Age‐dependent decrease of process formation by cultured oligodendrocytes is augmented by protein kinase C stimulation

Voon Wee Yong, J. C.B. Cheung, J. H. Uhm, S. U. Kim

Research output: Contribution to journalArticle

41 Scopus citations

Abstract

The proportion of cultured rat oligodendrocytes (OL) that extended processes of over three soma diameter in length is dependent on the age of the animals from which the brains were derived; up to 70% of neonatal OL attained this criterion within 3 days, and this proportion progressively decreased with advancing ages of the animals (1, 3, and 6 months). The lower extent of process formation from older rat OL could he augmented, and indeed to equal neonatal levels, by treatment of cells with phorbol esters that stimulate protein kinase C: 4β‐phorbol‐12,13‐dibutyrate (PDB) and phorbol‐12‐myristate‐13‐acetate (PMA). Enhancement of process formation, by PDB and PMA was also observed for cultured adult human and bovine OL. For adult OL from all three species, a phorbol ester that binds but that does not activate protein kinase C, 4α‐phorbol‐12,13‐didecanoate, did not result in enhancement of process formation. Selectively to biologically active phorbol esters was shown by the inability of a wide range of growth factors to promote process extension. Immunohistochemical analyses indicate that the type III isozyme of protein kinase C predominates in cultured OL; the apparent intensity of immunoreactive PKC was not different between controls or cultures treated for 12 days with PDB, suggesting that the persistent presence of PDB might not have down‐regulated the enzyme, in contrast to other cell types. We propose that stimulation of protein kinase C is critical to the triggering of process formation by cultured OL in vitro.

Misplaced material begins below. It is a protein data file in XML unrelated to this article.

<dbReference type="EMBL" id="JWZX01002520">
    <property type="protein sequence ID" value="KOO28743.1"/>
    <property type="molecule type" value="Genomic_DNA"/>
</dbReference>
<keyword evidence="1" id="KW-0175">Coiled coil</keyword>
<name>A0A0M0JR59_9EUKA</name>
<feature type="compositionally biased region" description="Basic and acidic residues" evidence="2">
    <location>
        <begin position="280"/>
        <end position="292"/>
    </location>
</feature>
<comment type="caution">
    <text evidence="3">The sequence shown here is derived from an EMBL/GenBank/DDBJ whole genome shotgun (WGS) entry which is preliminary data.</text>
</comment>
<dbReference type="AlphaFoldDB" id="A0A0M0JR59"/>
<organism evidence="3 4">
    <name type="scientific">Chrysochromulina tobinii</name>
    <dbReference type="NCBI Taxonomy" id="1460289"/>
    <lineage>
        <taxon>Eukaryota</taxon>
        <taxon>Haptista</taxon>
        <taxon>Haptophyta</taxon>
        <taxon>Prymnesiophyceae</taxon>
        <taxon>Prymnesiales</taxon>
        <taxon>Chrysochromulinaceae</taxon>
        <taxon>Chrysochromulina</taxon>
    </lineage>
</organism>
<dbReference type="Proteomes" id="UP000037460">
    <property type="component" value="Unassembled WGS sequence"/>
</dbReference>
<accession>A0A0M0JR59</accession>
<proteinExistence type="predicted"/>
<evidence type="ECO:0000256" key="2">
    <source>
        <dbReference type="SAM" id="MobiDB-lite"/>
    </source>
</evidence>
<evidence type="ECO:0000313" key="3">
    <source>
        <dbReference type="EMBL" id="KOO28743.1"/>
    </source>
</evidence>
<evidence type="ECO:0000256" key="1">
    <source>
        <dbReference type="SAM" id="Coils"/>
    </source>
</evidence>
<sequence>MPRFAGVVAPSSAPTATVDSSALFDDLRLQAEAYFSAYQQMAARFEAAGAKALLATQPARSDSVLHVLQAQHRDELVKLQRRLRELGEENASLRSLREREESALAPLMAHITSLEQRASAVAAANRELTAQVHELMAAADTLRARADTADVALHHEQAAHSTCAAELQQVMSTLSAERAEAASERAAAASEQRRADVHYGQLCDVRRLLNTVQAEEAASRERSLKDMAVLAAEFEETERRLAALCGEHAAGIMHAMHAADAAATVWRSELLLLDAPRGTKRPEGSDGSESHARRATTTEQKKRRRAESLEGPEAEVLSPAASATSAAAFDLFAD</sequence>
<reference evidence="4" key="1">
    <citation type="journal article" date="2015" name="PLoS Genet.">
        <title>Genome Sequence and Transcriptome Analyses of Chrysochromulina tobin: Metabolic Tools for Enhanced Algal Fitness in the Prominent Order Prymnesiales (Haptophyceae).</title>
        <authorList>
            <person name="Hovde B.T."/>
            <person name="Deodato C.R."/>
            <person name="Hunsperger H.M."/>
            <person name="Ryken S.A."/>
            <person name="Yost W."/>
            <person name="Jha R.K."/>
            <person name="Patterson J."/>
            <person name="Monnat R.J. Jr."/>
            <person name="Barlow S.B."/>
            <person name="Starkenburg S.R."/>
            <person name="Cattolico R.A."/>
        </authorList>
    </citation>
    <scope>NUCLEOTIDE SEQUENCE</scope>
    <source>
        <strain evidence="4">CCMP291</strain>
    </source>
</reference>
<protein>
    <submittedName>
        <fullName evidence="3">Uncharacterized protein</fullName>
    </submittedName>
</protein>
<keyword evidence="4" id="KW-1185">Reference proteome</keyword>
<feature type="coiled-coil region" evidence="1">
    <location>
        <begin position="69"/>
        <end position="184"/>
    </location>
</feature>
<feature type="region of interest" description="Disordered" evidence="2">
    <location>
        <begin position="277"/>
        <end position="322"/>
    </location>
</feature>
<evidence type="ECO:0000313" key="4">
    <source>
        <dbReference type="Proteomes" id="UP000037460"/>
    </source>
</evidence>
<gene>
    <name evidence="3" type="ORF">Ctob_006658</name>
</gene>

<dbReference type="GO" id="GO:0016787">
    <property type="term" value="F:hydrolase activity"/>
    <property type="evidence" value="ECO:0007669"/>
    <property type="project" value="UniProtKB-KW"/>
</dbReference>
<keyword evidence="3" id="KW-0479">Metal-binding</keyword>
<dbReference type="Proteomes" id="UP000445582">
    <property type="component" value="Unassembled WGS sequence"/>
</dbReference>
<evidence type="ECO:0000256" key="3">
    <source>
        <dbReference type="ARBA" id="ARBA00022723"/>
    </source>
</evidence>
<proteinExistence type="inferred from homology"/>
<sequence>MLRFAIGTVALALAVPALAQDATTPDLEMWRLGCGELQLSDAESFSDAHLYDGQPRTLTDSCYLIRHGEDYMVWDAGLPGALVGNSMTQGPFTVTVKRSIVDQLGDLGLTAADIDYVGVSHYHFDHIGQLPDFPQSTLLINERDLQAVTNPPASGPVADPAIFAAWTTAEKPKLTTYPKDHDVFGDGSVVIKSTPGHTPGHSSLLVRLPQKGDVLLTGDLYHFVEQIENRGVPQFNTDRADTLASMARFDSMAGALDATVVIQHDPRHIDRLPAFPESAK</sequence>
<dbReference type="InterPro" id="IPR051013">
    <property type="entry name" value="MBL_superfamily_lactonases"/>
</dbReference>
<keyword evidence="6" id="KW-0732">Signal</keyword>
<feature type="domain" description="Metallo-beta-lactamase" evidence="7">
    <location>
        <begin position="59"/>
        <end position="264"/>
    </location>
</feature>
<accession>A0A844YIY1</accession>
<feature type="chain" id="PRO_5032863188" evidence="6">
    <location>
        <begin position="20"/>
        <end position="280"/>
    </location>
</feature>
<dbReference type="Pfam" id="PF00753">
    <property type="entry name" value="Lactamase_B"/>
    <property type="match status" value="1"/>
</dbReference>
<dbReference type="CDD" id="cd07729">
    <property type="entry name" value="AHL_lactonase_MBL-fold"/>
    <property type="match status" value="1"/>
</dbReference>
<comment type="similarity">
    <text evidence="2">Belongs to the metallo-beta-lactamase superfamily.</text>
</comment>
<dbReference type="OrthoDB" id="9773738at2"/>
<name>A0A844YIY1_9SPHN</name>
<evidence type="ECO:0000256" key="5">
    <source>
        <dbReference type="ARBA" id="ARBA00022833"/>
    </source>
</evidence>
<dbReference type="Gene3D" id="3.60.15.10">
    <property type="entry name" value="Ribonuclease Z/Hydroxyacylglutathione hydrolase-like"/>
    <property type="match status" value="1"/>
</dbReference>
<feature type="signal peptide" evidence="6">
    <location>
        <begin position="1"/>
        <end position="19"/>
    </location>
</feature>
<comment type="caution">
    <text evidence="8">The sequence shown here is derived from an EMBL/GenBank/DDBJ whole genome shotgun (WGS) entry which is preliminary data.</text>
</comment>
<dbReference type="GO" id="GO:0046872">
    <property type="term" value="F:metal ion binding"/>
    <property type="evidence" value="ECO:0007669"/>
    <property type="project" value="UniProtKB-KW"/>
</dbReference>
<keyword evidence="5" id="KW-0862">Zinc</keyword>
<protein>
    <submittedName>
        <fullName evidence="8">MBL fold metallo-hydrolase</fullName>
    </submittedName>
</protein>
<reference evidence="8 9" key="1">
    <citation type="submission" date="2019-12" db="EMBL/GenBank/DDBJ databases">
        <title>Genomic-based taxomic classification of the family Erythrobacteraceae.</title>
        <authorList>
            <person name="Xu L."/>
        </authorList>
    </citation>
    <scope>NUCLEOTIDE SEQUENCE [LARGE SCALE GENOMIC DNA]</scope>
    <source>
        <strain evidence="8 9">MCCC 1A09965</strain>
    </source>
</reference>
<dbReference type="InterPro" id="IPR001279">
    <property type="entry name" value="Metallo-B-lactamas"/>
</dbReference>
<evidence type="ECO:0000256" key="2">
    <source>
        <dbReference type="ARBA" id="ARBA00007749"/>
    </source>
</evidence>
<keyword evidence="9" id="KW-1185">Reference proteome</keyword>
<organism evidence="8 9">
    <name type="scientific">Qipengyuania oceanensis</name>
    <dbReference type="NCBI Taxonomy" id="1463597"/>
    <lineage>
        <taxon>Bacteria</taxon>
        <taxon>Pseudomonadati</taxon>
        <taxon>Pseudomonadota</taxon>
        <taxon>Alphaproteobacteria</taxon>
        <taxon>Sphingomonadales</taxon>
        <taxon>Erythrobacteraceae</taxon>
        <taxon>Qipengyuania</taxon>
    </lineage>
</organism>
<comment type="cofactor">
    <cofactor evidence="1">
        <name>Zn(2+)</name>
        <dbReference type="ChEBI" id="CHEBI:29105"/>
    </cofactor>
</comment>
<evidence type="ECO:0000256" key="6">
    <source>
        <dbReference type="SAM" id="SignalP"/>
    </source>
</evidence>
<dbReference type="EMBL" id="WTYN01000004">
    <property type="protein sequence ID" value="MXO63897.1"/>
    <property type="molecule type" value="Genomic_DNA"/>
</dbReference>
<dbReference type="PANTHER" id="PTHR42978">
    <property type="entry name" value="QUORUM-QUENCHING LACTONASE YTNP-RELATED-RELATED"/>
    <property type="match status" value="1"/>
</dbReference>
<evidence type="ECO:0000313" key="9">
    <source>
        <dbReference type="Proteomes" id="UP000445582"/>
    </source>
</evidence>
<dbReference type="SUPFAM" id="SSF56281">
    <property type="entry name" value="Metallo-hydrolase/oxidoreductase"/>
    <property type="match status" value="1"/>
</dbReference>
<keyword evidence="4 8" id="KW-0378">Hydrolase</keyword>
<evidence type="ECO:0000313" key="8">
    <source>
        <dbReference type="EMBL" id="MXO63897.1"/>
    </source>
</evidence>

Original languageEnglish (US)
Pages (from-to)87-99
Number of pages13
JournalJournal of Neuroscience Research
Volume29
Issue number1
DOIs
StatePublished - May 1991

Keywords

  • Oligodendrocytes
  • process formation
  • protein kinase C
  • remyelination

ASJC Scopus subject areas

  • Cellular and Molecular Neuroscience

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